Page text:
I love a soup that is just as good hot as it is cold. With the unpredictable Oregon springtime weather, my lately medium-low attention span, and my busy schedule, having something quick and easy that can be served a few different ways is always nice.
6 T butter (or dairy-free margarine)
1 medium onion, sliced
2 lbs. butternut squash, peeled and sliced
2 carrots, sliced
1 yellow-flesh potato, peeled and sliced
4 cups chicken or vegetable stock
1 clove garlic
3/4 t mint
1/2 cup parsley
1 large green onion, chopped
1/4 cup olive oil
2 T water
Blender, standing or immersion
Large stock pot
Wooden spoon or spatula
Food processor or a little of patience
Cloth or paper towel, if using standing blender
Start by peeling and chopping up your vegetables nice and sloppy. The smaller the cuts, the faster it’ll all cook, but it really doesn’t matter; it’ll all be pureed into velvety, buttery deliciousness soon enough!
So, you’ve never cut open and peeled a squash before and feeling overwhelmed? Here’s a great little video to help you through it. Though the narrators are usually off-putting, online videos are a great way to learn knife cuts. And how to fancy braid your hair. Or fix a flat tire. And other things you may need to know right now for whatever reason.
Melt the butter in the big stock pot and cook the onions on very low. We don’t really want them to get caramelized or brown, just translucent. Resist the temptation to turn that heat up!
When the onions are soft, add in all the rest of the peeled and chopped vegetables. Pour in the chicken or vegetable stock and bring the whole thing to a boil, then turn the heat down to low again, letting the soup simmer for about 20 minutes.
Meanwhile, let’s make some pistou! Pistou sauce is traditionally just pesto without the pine nuts, and we’re going even further from tradition and using mint instead of basil. First, place the garlic clove in the bottom of the food processor and cover with the mint, parsley, and green onion. Pulse a few times before leaving the machine on high. Pour in little dribbles of olive oil and then water, stopping the machine and pushing down the sides as needed. Salt to taste.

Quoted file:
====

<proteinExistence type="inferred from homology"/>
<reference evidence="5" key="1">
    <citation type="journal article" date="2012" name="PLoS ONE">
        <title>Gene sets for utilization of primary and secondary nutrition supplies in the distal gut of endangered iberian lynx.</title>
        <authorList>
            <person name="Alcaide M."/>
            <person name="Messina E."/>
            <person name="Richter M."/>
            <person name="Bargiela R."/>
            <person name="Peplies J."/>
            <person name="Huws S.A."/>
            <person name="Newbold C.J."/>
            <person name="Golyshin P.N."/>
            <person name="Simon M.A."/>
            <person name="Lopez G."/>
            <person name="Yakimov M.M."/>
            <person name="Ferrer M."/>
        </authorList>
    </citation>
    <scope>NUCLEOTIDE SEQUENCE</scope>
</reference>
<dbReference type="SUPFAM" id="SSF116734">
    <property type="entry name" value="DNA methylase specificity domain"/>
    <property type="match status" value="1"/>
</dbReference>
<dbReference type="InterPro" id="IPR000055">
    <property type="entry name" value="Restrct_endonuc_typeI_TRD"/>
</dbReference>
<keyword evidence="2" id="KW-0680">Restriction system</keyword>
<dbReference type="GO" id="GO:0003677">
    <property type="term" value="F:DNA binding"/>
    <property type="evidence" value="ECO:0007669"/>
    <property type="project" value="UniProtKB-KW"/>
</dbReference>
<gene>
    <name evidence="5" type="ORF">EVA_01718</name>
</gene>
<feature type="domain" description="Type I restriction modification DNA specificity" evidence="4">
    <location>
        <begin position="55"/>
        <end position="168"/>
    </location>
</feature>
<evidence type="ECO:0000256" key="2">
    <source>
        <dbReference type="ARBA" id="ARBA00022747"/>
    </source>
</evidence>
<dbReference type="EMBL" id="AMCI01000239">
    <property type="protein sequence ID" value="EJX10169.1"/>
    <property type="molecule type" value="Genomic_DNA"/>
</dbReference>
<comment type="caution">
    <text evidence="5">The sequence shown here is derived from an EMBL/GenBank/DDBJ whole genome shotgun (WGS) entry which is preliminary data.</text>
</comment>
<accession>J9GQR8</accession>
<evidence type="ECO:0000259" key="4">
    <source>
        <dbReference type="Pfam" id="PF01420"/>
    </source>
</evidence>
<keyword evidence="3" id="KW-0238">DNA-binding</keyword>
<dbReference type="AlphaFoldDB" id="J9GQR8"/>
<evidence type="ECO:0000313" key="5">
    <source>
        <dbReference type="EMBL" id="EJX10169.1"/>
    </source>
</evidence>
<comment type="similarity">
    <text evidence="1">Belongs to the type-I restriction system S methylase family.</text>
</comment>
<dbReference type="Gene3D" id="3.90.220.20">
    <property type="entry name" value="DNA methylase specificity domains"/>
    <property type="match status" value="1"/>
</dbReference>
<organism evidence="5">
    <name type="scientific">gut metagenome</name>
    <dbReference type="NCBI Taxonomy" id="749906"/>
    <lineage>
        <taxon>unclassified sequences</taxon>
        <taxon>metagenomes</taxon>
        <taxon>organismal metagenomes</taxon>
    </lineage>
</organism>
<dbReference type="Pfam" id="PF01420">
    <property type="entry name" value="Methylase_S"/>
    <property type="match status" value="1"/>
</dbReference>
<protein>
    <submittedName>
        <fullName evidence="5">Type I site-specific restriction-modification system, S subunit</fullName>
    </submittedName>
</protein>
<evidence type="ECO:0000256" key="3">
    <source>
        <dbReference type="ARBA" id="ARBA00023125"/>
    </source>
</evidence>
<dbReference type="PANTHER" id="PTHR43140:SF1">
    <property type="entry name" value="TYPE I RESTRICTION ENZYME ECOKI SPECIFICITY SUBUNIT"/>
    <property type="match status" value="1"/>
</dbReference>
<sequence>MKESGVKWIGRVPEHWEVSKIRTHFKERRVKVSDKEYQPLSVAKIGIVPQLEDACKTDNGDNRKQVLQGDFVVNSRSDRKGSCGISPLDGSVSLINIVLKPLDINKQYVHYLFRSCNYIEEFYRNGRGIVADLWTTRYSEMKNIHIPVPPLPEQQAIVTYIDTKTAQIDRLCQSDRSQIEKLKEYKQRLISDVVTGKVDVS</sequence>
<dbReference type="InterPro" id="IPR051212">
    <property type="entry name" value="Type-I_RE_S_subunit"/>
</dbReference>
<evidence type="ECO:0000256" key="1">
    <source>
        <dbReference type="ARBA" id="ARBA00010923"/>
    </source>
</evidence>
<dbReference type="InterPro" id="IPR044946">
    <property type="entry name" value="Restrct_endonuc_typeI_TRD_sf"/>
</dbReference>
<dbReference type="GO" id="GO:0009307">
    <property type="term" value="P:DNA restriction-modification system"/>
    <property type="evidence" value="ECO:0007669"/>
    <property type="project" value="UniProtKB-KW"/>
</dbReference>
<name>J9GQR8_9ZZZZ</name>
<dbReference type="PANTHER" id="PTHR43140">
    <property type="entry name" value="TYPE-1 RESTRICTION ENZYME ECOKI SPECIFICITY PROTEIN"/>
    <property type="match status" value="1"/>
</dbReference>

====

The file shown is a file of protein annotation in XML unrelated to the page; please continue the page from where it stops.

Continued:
The soup is done with the vegetables are tender when poked with a fork. Remove it from the heat. If you have an immersion blender, easy peasy: blend all of that stuff up until velvety.
If you are using a standing blender, read carefully. I often see contestants on Chopped act super confused at the problem of hot air expanding in a blender, and I wonder how they made it so far into their culinary careers without knowing this little tip. Ladle in about half a blender’s worth of soup, remove the center from the lid, and drape a paper towel over the top of the blender. Cover with the lid, still without the center, and hit go. This approach lets the steam escape freely. It’ll keep the lid from popping off and hitting the ceiling, followed by an unpleasant geyser of burning squash soup. You can always let the soup cool before blending, but it will be more difficult to get a really smooth texture. Plus, duh, waiting, ugh!
It’s so smooth you’d think there was cream in it. This soup keeps really well, and is as delicious chilled as it is hot. Swirl a spoonful of mint pistou into each bowl and enjoy.